Fifty years ago, American households and families tended to look very much alike: There was a primary breadwinner and a spouse that stayed home full-time to keep up the home and care for the children. There was just one income, and usually one spouse managed the money.
Today, families — and family finances — look far different, as social norms and expectations have changed. Households with two working spouses can make the question of money management much more complicated. While many couples want to jointly share in financial decisions and balance financial responsibilities between them, doing so is not always easy.
One spouse might feel more comfortable with money and naturally end up organizing most of the family finances. Or maybe one partner wants help, but the other is new to long-term budgeting and doesn't want to think about it.
There are plenty of reasons joint money management can fall out of balance. If that sounds a little like your household, don't worry: There are also plenty of ways to bring things back into alignment and make sure everyone is on the same page, starting as a couple and then gradually bringing children into the equation.
Why Share Finanical Responsibility?
If you're not convinced you and your partner need to work more closely on managing the family finances (leaving children out of it, for the time being), consider this: Almost one third of adults named money as a major source of conflict. If you can learn to work together, communicate more effectively and manage money together, you may be able to reduce stress and strife in your relationship.
It's worth mentioning that each partner needs to understand how all of the household finances are managed should anything happen to the other. Although no one wants to think about worst-case scenarios, you should be prepared for the unexpected.
That means each of you needs to know how to handle the budget, manage your bank and investment accounts, and access important information like passwords, specific instructions, investment strategies and so on.
Developing Good Money Habits
Let's say you're convinced you and your partner need to get on the same page and work together ... but they're not. Maybe they're not very good with money in the first place. That can be a frustrating scenario, but your spouse may simply need your help to develop good financial habits that no one ever taught them.
Being "good with money" is a learnable skill. Smart money management, like tracking expenses and saving, can help your partner feel more empowered around the family finances — and can help you reach your shared goals faster.
Try scheduling a monthly money date to sit down together and go over all your accounts, statements, bills and budgets. Evaluate what worked that month and address what didn't go as planned. Then you can brainstorm together about how to make the next month better.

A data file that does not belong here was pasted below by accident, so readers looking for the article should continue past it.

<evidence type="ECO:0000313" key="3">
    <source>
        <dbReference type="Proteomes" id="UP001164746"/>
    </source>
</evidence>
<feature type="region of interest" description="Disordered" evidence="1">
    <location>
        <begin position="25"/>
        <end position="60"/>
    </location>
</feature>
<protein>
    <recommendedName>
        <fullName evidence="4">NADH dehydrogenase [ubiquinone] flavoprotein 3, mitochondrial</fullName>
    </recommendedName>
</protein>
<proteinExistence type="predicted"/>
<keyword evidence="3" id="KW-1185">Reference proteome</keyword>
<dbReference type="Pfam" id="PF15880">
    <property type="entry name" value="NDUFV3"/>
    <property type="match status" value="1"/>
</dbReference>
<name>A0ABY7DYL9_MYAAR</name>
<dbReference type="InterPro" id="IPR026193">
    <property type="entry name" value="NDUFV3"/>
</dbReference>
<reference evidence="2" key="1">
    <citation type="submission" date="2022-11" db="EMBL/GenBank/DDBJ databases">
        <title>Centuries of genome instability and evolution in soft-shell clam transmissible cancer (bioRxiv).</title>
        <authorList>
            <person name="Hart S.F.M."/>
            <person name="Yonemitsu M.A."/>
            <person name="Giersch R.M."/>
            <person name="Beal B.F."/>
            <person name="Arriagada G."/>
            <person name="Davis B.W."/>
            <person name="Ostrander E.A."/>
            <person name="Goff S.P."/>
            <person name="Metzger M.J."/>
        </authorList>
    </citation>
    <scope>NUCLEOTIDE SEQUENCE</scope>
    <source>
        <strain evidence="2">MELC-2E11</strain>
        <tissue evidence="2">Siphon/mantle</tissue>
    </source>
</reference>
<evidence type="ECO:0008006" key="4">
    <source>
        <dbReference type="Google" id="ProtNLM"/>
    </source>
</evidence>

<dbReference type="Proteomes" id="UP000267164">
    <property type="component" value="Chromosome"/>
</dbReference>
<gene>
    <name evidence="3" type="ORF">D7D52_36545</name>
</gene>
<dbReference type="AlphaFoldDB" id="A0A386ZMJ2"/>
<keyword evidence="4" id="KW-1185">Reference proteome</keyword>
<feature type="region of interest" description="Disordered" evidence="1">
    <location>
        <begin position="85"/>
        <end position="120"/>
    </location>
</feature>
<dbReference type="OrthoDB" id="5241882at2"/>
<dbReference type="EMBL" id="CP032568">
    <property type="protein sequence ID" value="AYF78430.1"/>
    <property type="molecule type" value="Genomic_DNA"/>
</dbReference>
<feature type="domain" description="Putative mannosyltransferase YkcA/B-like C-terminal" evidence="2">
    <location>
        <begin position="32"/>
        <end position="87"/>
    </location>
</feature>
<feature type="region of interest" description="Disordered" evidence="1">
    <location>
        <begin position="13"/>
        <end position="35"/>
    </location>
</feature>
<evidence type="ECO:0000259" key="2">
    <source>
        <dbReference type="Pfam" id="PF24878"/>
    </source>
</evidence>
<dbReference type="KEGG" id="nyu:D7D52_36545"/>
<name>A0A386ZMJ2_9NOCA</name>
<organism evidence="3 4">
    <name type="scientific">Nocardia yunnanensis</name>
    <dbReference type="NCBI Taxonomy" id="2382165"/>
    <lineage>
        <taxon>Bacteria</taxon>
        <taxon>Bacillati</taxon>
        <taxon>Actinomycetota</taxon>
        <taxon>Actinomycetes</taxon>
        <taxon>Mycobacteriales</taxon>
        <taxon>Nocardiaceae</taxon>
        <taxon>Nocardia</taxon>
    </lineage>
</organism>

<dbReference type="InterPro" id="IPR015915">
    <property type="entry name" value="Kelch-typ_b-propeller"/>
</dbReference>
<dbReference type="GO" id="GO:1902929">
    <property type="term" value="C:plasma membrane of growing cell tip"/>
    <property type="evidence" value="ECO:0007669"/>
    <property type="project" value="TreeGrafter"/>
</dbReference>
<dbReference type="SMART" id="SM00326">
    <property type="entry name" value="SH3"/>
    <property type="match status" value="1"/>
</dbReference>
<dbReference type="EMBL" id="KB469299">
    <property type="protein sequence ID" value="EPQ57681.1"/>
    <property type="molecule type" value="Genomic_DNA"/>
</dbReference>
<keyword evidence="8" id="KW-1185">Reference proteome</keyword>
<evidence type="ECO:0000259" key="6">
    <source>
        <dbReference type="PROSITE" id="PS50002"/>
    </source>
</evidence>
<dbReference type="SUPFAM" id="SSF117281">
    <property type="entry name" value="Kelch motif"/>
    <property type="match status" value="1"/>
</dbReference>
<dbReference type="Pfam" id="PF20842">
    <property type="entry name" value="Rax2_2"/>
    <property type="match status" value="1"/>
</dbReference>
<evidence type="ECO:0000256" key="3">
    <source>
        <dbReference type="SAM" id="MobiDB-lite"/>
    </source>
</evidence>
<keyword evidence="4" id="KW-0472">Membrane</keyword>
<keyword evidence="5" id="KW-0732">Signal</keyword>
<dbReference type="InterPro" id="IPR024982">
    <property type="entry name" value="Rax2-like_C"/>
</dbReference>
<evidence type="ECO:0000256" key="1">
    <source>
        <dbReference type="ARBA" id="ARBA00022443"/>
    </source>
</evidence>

If your spouse doesn't understand how to budget or track expenses, don't simply do it for them. Show them your approach and personal resources for smart budgeting. Sharing your own financial education can help synchronize your thinking when it comes to setting goals and tracking your progress toward them.
During these monthly money dates with your partner, you can also make lists of financial to-dos and allocate those tasks between the two of you. This goes for one-time needs, like calling to negotiate a charge on a statement, or ongoing responsibilities, like checking bills for accuracy and then paying them.
Start the Conversation
No matter how you bring up the subject, the key to getting your partner involved is to communicate. Be open and honest, and don't hide anything from them. The same holds true when it comes time to clue kids into family money matters — although you'll naturally want to keep the conversations age-appropriate. The idea is to inform them so they can practice smart money habits, but you don't want to burden them with responsibilities the adults in the household should handle.
Make them a part of the conversation and explain how you budget (and why). Ask for their input and opinions where appropriate, like in planning summer activities or family trips. They'll be involved in each, so giving them a say in how the family's money is allocated can help them feel empowered and valued. You can also give your kids a small allowance each week, and show them how they can spend some, save some and give some of their money to causes they care about.
To start the conversation with your spouse (or your kids), it might help to begin with what you hope to accomplish as a family. What are your goals? What are your dreams for the future? Once you map that out together, you can point out that it will likely take money to make those dreams a reality — and you can use your goals as motivation to make smarter financial decisions and manage your household finances as partners.